Knowledge sharing refers to the exchange of employees’ experience, skills and tacit and explicit knowledge throughout the organization as part of its social interaction culture (Hogel et al, 2003). As a result, organizations increasingly depend on creating and building a knowledge sharing base as an important resource capability (Huber, 1996). Similarly, Inkpen (2000) states that “unless individual knowledge is shared throughout an organization, the knowledge will have a limited impact on organizational effect”. Furthermore, it is mentioned that knowledge sharing occurs at individual and organizational levels. At an individual level, it is about communicating with colleagues to help them get something done better, more rapidly and more efficiently (Calantone et al,2002), as well as transferring and sharing individual academic knowledge and skills to enhance workplace learning (Prince et al, 2015). On the other hand, at the organizational level, it is about capturing, organizing, sharing and reusing experienced-based knowledge that is available in the organization and making it available to others in the business (Calantone et al,2002).

In the past, the majority of studies conceptualized knowledge sharing behavior using the theory of reason action (TRA) (Fishbein & Ajzen, 1975) or its extension theory of planned behavior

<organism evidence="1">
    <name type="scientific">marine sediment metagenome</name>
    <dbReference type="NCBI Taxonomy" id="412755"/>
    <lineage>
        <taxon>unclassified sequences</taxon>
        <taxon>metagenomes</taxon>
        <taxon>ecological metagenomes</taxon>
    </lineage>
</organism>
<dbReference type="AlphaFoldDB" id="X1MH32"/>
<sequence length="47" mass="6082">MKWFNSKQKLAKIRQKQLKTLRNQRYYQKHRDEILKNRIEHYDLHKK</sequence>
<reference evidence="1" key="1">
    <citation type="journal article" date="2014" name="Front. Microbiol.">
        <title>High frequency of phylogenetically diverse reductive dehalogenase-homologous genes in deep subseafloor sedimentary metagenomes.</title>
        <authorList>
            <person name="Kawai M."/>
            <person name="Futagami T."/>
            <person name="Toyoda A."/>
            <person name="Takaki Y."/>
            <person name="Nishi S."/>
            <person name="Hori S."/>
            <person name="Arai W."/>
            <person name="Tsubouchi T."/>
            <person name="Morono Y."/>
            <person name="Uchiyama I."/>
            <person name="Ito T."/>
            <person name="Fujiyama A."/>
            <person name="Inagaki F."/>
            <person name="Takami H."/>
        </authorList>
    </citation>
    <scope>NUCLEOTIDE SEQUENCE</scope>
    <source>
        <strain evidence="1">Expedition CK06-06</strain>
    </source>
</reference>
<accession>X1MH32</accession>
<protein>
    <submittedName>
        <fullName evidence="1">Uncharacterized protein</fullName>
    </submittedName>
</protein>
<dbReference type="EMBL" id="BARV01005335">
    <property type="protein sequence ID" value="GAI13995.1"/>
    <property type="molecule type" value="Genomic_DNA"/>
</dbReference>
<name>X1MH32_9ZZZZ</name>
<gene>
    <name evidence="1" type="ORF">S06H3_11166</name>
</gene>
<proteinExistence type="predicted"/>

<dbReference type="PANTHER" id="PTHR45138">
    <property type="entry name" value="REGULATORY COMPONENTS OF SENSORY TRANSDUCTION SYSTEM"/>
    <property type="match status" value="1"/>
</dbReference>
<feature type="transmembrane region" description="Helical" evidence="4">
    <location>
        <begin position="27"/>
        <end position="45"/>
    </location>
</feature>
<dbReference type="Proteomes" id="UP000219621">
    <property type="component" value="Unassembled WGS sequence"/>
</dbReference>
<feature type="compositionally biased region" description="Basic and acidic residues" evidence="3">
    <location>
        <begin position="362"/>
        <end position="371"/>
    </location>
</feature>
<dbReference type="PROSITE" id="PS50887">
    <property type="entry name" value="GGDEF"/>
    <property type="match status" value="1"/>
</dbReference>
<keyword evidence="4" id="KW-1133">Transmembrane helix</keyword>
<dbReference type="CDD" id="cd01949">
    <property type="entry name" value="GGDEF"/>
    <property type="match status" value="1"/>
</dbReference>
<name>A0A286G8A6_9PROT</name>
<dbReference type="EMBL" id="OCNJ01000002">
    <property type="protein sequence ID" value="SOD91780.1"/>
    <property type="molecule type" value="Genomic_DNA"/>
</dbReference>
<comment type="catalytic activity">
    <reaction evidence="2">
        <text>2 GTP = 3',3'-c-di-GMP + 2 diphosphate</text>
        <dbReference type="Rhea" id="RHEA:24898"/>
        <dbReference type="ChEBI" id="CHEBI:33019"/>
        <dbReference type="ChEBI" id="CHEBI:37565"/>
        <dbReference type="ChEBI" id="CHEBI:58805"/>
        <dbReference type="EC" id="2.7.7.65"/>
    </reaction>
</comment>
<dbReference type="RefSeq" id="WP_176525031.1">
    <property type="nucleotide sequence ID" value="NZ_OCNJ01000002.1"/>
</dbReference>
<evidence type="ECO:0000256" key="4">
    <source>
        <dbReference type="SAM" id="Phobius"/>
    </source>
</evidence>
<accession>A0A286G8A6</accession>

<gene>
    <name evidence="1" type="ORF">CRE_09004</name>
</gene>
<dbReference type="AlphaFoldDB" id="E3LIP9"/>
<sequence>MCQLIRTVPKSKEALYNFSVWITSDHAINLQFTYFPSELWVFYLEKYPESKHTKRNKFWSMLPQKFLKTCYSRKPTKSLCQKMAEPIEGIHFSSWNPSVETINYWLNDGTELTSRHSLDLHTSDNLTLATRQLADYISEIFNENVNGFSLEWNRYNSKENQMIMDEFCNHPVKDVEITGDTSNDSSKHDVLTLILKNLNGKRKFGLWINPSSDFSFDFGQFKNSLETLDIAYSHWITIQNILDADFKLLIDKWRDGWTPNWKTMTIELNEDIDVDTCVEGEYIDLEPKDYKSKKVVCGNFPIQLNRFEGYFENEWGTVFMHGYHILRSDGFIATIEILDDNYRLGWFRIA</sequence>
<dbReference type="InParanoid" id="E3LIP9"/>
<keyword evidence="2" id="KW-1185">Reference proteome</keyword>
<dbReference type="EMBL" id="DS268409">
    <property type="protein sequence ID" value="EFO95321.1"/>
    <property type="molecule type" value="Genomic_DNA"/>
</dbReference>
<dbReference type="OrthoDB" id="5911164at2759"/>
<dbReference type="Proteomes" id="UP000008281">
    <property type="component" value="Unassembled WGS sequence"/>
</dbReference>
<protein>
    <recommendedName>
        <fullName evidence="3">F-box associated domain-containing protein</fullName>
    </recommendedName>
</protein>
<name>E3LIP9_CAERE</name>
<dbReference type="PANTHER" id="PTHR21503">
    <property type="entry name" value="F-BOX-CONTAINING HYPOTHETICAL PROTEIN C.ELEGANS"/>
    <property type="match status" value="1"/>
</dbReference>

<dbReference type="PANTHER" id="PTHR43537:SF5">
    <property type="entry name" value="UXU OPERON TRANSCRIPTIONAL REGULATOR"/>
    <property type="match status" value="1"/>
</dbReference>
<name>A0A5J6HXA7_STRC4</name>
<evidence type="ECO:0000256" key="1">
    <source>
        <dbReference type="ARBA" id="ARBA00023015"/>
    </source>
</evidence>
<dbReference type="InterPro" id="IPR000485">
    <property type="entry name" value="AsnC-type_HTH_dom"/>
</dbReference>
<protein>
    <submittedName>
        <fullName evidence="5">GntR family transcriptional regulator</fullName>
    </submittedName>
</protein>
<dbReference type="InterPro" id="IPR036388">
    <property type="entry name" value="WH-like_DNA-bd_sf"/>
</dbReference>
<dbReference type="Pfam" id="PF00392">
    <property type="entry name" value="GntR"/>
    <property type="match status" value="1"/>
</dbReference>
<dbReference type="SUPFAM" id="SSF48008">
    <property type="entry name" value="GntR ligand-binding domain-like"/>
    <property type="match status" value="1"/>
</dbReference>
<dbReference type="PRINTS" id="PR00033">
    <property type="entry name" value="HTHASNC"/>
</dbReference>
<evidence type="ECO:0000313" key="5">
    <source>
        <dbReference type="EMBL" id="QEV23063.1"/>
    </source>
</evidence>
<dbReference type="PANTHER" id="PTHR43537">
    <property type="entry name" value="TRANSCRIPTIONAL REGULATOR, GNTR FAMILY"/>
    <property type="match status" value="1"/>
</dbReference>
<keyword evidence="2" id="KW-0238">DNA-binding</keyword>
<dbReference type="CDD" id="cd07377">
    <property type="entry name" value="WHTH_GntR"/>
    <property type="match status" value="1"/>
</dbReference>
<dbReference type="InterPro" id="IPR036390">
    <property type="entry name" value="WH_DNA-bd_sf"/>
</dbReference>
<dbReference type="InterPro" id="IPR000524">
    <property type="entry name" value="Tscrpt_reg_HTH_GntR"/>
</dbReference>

(TPB) (Ajzen, 1991), which are both well-established theories that have pre-determined variables that influence actual behavior and behavior intentions (Tangaraja et al., 2015). Later on, they integrated these theories with other such as social capital theory (SCT), self-determination theory (SDT), social exchange theory and so forth. This showed how other factors can affect employees attitude toward knowledge sharing behavior, subjective norm and perceived behavioral control (Tohidinia &

Mosakhani, 2010).

Knowledge donating & knowledge collecting

Knowledge sharing behavior is viewed by many scholars using either unidirectional or bidirectional perspectives depending on the point of view used to view the process (Tangaraja et al, 2015). From the unidirectional perspective, sharing of knowledge occurs in one direction, from the provider to the recipient (Yi, 2009). On the other hand, bidirectional perspective claims that the sharing of knowledge involves the exchange of knowledge in two directions, donating and collecting knowledge (van den Hooff & de Ridder, 2004). These perspectives were first introduced by Van der Rijt (2002) and Ardichvill, Page and Wentling (2003), who discussed knowledge sharing as involving both the supply and demand for new knowledge, and was then supported by many researchers (Karkoulian et al, 2010; Lin, 2007; Tohidinia & Mosakhani, 2010).